Metro-North train service returns to normal after derailment - KCTV5

Metro-North train service returns to normal after derailment

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With the rails repaired, the riders returned to Union Station in New Haven Wednesday With the rails repaired, the riders returned to Union Station in New Haven Wednesday
NEW HAVEN, CT (WFSB) -

After dealing with disruptions from last week's train derailment and collision, commuters along Metro-North's New Haven Line are breathing a sigh of relief.

The New Haven Line returned to its normal schedule Wednesday, five days after more than 70 people were injured when a train derailed and then slammed into a train traveling in the opposite direction.

After grabbing their rail tickets and then glancing at the departure board in New Haven's Union Station, it's back to the daily grind for commuters.

Michelle Roberts said that's perfectly fine with her.

"I swear, 20 minutes on the train is better than an hour on the bus," she said.

After around-the-clock repairs and plenty of testing, limited trains on the New Haven Line resumed Wednesday afternoon, with the schedule fully operational Wednesday morning.

"I'm relieved," said Kerri Willis of Hartford. "It actually makes things a little bit easier being able to plan a schedule appropriately and not have to build a couple of extra hours into your day."

Workers fixed about 2,000 feet of damaged track, along with overhead wires and signals.

Metro-North officials said during the next few days operation on the new stretch of rail will require reduced speeds of 30 mph.

On Monday and Tuesday, shuttle trains ferried commuters from New Haven to Bridgeport. From there they had to catch a bus down to Stamford and then they could connect on a train to Grand Central.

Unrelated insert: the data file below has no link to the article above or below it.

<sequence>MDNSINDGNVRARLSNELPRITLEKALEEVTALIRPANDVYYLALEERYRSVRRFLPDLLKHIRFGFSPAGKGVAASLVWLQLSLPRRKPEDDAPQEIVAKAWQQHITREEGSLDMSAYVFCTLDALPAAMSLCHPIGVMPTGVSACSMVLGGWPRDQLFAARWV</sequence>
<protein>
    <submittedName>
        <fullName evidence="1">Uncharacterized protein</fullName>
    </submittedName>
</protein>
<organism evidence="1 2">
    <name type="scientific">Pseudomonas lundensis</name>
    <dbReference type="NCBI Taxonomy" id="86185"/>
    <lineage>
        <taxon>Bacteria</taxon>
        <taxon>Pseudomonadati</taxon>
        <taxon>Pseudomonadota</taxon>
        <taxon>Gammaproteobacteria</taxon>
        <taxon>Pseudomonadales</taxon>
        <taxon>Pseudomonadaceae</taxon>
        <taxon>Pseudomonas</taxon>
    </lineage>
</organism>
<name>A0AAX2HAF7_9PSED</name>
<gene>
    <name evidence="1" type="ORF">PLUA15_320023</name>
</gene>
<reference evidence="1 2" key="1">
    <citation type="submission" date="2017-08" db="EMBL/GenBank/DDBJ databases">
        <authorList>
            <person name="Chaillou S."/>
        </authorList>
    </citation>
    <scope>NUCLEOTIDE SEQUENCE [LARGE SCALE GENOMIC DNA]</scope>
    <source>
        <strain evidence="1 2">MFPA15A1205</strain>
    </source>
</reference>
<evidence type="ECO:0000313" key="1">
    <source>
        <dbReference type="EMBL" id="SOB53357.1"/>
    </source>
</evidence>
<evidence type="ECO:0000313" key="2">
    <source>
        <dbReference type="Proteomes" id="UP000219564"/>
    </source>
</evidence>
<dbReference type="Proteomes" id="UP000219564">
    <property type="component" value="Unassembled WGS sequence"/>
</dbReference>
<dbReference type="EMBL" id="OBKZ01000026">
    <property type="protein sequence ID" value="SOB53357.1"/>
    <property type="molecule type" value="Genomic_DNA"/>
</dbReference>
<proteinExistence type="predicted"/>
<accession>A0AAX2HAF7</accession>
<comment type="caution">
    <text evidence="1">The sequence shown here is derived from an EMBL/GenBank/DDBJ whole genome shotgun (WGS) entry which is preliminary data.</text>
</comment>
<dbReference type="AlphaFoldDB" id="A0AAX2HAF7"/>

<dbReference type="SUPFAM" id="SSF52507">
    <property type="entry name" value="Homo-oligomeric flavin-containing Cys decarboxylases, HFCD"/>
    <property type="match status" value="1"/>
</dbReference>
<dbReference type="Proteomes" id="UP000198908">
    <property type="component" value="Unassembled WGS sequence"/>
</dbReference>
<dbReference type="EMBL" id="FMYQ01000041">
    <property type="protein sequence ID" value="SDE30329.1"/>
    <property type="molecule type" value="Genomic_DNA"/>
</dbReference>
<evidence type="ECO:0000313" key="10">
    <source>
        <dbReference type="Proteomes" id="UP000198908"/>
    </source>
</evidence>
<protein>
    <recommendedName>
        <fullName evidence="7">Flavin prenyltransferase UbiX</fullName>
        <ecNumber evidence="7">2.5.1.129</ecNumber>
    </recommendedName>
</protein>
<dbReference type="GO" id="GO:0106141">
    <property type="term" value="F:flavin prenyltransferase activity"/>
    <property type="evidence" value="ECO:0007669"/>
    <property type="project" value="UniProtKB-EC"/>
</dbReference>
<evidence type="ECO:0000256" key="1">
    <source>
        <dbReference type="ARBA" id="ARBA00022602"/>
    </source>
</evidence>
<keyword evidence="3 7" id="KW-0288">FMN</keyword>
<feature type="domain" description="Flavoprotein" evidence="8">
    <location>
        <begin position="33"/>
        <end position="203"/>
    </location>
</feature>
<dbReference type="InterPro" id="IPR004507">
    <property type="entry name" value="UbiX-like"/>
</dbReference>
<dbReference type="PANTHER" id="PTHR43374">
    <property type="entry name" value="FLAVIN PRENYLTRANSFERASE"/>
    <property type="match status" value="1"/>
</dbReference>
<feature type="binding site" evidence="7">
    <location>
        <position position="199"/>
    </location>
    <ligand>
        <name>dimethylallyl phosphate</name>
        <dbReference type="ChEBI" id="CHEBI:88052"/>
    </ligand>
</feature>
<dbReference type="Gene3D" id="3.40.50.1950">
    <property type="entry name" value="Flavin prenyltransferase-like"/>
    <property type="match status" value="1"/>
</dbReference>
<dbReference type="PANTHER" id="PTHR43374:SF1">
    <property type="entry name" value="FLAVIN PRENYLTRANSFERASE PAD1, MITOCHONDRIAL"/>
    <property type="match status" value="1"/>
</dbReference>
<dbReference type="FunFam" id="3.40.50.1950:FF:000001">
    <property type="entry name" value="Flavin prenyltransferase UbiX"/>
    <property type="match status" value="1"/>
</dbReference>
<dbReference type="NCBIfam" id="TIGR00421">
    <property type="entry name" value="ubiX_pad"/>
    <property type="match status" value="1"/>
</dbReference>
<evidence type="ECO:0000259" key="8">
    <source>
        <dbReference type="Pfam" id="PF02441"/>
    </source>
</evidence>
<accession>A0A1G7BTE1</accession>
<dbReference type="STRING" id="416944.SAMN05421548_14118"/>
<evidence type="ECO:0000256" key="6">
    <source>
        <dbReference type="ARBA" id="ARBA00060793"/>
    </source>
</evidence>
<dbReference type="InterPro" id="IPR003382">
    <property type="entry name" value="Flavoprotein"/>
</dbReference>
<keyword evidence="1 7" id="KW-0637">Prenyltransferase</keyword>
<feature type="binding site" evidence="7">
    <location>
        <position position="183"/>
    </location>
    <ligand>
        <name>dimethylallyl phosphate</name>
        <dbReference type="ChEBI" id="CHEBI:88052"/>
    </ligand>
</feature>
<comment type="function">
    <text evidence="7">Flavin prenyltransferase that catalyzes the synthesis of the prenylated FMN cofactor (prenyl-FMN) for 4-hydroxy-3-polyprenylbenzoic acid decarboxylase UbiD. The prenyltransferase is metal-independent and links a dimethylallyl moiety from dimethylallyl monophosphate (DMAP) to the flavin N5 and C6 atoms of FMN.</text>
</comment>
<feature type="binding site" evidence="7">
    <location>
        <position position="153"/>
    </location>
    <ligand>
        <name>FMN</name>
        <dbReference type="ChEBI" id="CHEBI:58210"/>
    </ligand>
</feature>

John Amrich came down from the Springfield, MA area to catch a train to New York City. He was at Union Station before 5 a.m., which was his first time back since the derailment.

"I actually went to a different station, went to Stamford," Amrich said. "It was a lot easier than coming to New Haven and taking the buses."

In the days following the derailment, Gov. Dannel P. Malloy warned to plan for a week's worth of disruption.

So the fact that it only affected two days of the work week pleased commuters.

"I knew they were mentioning seven days of potential, so obvious concerns if I had to deal with it for so many days," Amrich said. "The other option as the governor mentioned was to work from home, which I did one of the days."

As investigators look into a cause of the derailment, they are focusing on determining whether a rail broke before or during the crash.

It could be months before a final report is released.

With the rails repaired, the riders returned Wednesday.

"They got a system. It kind of worked out, but now that it's working properly," said Michelle Roberts of New Haven. "It will be a smoother ride."

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